At the time two major magazines served to test how well cars went and stopped (not very well) for British motorists, The Autocar and Motor (destined to merge in the 1980s) and the ideal venue was the Brooklands race track in Surrey, which as well as a banked circuit offered arduous hill climbs. Because the length of the circuit was known, a stopwatch sufficed to capture a car’s best average top speed.
After the Second World War Britain saw a boom in sports cars, earning valuable foreign currency in exports markets such as North America. Any top speed over 100mph became crucial advertising. While car magazines could attempt top speeds around banked tracks, car manufacturers vied to exceed 100mph on a public road for maximum attention, and hopefully a record.
There being no motorways in Britain in the late 1940s British carmakers beat a path to the newly completed Jabbeke highway in Belgium. A stretch would be closed off and top speeds would be measured and certified by the Royal Automobile Club of Belgium.
Jaguar’s claim of a 120mph top speed for its 1948 XK120 convertible had aroused some scepticism so it too had to head to Jabbeke in 1949, where an XK120 achieved 126mph and 132.5mph with the windscreen removed. In 1953 Jaguar test driver Norman Dewis set a new production car speed record at an average speed of 172.4mph in a highly streamlined version.
Back in the world of standard production cars, motor magazine testers had to abandon the damaged Brooklands track but the Motor Industry Research Association’s new Nuneaton test ground opened in 1946 to test cars for the world’s roads and provided a brand new high-speed bowl.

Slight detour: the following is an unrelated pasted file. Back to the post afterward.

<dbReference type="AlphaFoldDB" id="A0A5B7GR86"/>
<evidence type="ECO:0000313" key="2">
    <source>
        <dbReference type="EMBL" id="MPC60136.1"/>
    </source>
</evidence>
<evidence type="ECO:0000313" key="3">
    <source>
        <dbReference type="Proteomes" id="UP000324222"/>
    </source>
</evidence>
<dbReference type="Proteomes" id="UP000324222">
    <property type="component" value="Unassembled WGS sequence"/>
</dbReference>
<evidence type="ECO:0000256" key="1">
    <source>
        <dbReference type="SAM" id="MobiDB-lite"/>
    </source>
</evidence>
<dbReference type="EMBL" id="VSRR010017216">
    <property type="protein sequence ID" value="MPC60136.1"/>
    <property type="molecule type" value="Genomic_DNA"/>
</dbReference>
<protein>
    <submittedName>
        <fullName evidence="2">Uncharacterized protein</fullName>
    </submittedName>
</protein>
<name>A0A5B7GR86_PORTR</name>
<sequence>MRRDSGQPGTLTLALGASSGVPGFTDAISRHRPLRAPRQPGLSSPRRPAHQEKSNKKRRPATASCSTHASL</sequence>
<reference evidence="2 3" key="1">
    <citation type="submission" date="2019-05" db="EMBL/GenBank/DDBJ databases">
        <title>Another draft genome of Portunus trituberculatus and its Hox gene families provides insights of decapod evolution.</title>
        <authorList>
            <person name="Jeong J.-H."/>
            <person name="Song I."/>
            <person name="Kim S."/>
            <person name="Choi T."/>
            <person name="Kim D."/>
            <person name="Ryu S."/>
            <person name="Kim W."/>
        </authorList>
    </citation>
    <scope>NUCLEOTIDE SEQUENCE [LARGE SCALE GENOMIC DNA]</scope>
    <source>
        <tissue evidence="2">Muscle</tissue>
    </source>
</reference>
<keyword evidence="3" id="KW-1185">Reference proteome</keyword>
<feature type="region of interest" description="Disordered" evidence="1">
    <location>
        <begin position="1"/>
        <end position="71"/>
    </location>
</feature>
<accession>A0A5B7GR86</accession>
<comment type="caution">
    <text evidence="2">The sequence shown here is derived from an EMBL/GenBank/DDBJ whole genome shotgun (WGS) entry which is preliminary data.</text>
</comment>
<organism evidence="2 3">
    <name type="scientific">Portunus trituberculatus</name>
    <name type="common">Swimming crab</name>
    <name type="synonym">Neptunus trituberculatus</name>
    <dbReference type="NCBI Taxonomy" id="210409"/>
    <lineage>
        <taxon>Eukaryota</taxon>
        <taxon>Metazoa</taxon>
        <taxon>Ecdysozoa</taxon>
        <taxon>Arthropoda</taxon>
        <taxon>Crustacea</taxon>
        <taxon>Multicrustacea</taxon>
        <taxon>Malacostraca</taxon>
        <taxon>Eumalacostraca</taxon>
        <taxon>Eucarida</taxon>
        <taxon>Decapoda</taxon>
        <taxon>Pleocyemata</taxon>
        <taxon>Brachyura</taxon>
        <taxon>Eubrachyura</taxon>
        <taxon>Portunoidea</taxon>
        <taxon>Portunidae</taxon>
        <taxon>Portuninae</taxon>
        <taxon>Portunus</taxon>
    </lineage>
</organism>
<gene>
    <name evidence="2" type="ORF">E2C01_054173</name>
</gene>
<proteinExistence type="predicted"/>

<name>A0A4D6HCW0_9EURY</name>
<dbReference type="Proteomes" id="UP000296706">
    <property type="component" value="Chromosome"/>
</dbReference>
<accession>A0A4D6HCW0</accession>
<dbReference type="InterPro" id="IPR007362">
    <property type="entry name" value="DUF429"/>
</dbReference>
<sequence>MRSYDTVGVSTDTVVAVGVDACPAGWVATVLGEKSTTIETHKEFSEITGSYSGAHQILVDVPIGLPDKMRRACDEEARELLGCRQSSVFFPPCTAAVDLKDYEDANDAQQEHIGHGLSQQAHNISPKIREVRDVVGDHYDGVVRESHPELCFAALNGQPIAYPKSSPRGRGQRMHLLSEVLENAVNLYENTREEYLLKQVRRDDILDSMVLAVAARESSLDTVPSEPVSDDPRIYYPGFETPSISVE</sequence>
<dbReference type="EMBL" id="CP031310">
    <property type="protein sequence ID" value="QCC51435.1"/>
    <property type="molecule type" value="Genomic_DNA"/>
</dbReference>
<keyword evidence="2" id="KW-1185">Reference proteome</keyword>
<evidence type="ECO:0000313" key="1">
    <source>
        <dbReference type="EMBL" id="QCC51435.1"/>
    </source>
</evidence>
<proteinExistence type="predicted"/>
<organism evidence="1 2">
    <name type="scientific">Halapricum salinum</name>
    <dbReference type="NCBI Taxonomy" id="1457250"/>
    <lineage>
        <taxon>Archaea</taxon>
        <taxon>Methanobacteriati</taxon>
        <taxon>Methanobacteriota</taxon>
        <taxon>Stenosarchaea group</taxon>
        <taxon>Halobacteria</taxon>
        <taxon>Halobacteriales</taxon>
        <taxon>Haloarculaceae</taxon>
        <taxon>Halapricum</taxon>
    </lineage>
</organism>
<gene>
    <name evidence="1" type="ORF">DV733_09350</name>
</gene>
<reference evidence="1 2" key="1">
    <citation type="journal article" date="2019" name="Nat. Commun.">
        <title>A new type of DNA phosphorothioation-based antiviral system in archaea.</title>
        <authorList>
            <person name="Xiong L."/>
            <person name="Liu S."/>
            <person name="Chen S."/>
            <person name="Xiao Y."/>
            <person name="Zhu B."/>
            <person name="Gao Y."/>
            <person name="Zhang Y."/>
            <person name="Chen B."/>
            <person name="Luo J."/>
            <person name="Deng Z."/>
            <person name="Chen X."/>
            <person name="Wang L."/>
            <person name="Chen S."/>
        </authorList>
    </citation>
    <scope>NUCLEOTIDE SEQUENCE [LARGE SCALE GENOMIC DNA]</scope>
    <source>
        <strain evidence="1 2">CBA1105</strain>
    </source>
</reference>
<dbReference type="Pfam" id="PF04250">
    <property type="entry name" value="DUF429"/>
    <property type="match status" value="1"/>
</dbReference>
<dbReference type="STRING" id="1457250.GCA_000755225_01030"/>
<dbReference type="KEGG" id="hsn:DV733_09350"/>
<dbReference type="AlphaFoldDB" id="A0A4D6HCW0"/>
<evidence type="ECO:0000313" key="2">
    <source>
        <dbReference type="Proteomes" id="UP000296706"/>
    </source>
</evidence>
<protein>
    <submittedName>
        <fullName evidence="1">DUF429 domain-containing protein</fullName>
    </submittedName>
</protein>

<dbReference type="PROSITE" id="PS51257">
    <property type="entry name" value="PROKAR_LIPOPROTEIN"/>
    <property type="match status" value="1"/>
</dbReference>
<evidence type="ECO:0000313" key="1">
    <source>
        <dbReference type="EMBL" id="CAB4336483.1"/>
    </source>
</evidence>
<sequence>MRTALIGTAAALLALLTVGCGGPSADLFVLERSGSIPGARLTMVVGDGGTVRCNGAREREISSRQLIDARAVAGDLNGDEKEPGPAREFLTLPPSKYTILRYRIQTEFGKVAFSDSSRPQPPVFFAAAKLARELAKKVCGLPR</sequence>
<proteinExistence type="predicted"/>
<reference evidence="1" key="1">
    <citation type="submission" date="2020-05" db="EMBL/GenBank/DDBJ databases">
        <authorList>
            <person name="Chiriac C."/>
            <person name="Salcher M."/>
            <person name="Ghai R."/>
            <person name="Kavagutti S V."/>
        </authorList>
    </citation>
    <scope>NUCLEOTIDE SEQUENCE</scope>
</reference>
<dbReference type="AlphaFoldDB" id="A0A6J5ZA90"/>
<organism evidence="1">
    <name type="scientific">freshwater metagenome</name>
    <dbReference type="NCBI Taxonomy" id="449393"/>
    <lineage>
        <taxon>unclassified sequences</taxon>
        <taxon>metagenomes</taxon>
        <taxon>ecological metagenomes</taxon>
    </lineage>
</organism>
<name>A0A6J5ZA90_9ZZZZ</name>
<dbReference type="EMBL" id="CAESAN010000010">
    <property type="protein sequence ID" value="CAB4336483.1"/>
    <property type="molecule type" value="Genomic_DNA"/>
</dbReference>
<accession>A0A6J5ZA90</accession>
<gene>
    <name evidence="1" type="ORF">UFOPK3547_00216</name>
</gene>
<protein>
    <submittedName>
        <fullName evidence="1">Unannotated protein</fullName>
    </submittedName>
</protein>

As they still do, car magazines carried out a multitude of road test measurements from acceleration through the gears to braking and fuel consumption under varying situations. ‘Speedometer error’ often meant that the driver was sometimes going considerably slower than advertised.
There would have to be a pair of magazine staff at MIRA for the day, the passenger armed with a row of stopwatches mounted on a board and a steady stomach. Rigged to all start at the same time, the passenger would stop each one as the driver called out each 10mph increment. In the 1960s this was replaced by a fifth wheel – literally what looked like a bicycle wheel strapped to the back of the car. It was more accurate than a speedometer but it also caused a ‘drag’ factor against the wind which made top speed measurement less sure.
During the 1960s General Motors, Vauxhall’s parent company, constructed a lavish test track and development facility near the Bedfordshire village which provides its name; Millbrook. Now privatised it still offers automotive clients 700 acres of test tracks, twisting hill routes which can simulate alpine roads, off-road courses, a mile-straight for acceleration and the fastest high-speed bowl in the country. It was a welcome supplement to MIRA.
The fifth wheel hung on (or sometimes fell off) well into the 1980s when the Datron Correvit arrived, an expensive electronic box taking speed data from a sensor shooting a beam of light at the ground. In the 1990s this was superseded, for Autocar & Motor by a GPS Vbox from Racelogic using newly available satellite data to place cars within 1cm whatever the weather.
As production car speeds relentlessly climbed, road testers required even greater nerves of steel hurling performance cars around the bowl as centrifugal force would nudge them ever closer to the crash barrier at the tip of the bowl, risking the tyres blowing under the unequal G-force or the suspension jacking itself up. In its 1990 test of the Lotus Carlton saloon Autocar simply had to give up at 163.6mph before it had to bring the test to a halt and it guessed the car was still capable of steaming on for at least another 10mph. In 1994 Autocar & Motor tester Andrew Frankel hit 211mph in the legendary McLaren F1. In 2011 the magazine established that the magnificent Bugatti Veyron Super Sport could reach 232mph and left a final velocity of 268mph as ‘claimed’. Just as well its braking was equal to its speed.
By Russell Hayes